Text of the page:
My L2 and L3 are similar, will using L2/L3 flashcards increase or reduce the possibility of mixing them up? Regardless of your L2 and L3 (or L1 or LN), using bilingual flash-cards teaches you how to translate between your two languages. Therefore, if your goal is to learn to effectively translate between L2 and L3, you should use flash cards that compare ...


2

Gabriel Wyner (Fluent Forever) recommends avoiding translations in flashcards. Instead, he recommends creating L2-only flashcards for L2, and L3-only flashcards for L3. For concrete things, this is usually easy: find an image for the concept that goes on one side of the flashcard, and the word itself on the other side. However, you should find different ...


2

Your question can't be answered directly. I've read some scientific articles about efficiency of learning. I've always looked for experimental results. Most common experiments are performed on remembering flash-cards. How can you compare number of flash-card recalled after 1 week with recalling of facts from listening an audio book? In that way you are ...


2

You better use both, why? "Cloze flashcards" have always been good to learn definitions of certain words within context. You may know that one word can have several meanings, and the meaning very depends on the context of usage. In this case, cloze flashcards are killer idea. On the other hand, they are weak in case where the learner has only begun to ...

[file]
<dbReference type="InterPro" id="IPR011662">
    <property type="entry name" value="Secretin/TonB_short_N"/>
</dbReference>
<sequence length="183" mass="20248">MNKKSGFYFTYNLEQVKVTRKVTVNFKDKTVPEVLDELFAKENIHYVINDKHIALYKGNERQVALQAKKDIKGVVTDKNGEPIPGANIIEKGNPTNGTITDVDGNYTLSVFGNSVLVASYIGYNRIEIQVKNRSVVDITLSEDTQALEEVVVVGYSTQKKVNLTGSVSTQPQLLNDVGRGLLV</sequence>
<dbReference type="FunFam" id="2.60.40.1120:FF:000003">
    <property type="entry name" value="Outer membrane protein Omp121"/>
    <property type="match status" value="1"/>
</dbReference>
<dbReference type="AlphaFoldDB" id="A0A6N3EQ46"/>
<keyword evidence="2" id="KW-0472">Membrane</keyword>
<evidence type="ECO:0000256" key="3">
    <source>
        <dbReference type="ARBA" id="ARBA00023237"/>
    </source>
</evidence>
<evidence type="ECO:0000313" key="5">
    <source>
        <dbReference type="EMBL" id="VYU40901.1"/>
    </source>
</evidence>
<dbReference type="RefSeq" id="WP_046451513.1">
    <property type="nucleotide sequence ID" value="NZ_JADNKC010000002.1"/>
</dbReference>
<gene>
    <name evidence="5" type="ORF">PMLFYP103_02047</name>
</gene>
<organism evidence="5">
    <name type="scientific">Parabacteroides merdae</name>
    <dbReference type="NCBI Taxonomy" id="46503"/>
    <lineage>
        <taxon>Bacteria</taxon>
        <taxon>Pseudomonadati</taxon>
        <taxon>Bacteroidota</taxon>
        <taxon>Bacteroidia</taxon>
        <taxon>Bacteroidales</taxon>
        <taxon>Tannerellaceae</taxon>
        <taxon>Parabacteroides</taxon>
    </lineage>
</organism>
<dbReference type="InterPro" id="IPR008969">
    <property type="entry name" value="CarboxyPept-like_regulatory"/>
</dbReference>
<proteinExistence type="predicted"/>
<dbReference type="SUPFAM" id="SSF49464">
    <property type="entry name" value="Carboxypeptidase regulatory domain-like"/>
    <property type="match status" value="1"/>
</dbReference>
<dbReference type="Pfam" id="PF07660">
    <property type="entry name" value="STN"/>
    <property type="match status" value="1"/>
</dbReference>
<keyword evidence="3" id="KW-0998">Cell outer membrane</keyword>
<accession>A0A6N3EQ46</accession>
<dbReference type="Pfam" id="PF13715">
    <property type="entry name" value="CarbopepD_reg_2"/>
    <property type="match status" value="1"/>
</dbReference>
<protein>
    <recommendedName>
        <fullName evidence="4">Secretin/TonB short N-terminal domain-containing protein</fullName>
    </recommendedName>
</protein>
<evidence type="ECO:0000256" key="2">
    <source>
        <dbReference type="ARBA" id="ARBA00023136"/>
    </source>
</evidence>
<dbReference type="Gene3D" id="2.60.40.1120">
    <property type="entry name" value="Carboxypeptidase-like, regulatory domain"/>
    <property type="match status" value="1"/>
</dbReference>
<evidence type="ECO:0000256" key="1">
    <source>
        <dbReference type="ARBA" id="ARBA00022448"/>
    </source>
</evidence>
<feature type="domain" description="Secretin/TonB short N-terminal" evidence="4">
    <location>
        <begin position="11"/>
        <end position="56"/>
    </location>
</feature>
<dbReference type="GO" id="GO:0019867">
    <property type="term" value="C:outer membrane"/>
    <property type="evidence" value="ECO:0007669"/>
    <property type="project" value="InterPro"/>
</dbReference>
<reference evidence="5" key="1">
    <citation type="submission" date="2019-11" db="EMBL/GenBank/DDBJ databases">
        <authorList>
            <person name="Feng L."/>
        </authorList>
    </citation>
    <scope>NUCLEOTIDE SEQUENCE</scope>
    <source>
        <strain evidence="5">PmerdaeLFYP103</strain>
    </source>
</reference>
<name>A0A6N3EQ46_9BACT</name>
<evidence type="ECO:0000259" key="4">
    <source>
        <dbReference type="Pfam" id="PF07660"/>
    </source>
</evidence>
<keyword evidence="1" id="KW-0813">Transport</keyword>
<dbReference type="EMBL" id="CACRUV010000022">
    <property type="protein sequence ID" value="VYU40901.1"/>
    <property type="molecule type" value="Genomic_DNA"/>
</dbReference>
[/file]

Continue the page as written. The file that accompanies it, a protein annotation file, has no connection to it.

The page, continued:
2

Through some basic Google-fu, I found a couple studies, but they have problems: http://jite.org/documents/Vol15/JITEv15ResearchP431-456Sage2508.pdf https://www.researchgate.net/profile/Gilbert_Dizon/publication/317552630_Comparing_the_efficacy_of_digital_flashcards_versus_paper_flashcards_to_improve_receptive_and_productive_L2_vocabulary/links/...


1

The purpose of grammar flash cards is to "acquire" grammar rules rather than "learning" them. I am borrowing this distinction from Stephen Krashen (see Stephen Krashen's Theory of Second Language Acquisition by Ricardo E. Schütz). Learning grammar means that you consciously learn the grammar rules and apply them in exercises. Language acquisition refers ...


1

Actually this depends on the system requirements. However, why don't you just adjust the system so that allows the learner to choose if they want to shuffle or repeat. You can go further by also add an option to show the answer. But in language learning coming back to the information later on regular intervals provides continuous activation to the ...


1

In terms of efficiency, it is likely better to make the flashcards in conjunction with your L1. In terms of effectiveness of retaining your non-native languages, however, then it would be better to make the flashcards in conjunction with your L2. This technique is called laddering. Here is one of the most popular (non-scientific) laddering articles, and he ...


1

You have multiple options here. You can do the grammar rule on one side and its definition on the other: Pronoun / a word that can function by itself as a noun phrase This can be good since you can use the flashcard both ways: you can read the definition and identify the term or vice versa. If you don't have a good definition though, you might be stuck ...


1

I guess there's no universal way for learning new words. Everyone is different: some people need to write down a word, other people need to hear the word etc. I have been learning foreign languages for years and here are some points one should keep in mind: Flashcards can help to get lots of words into your heard in a short period of time, but they won't ...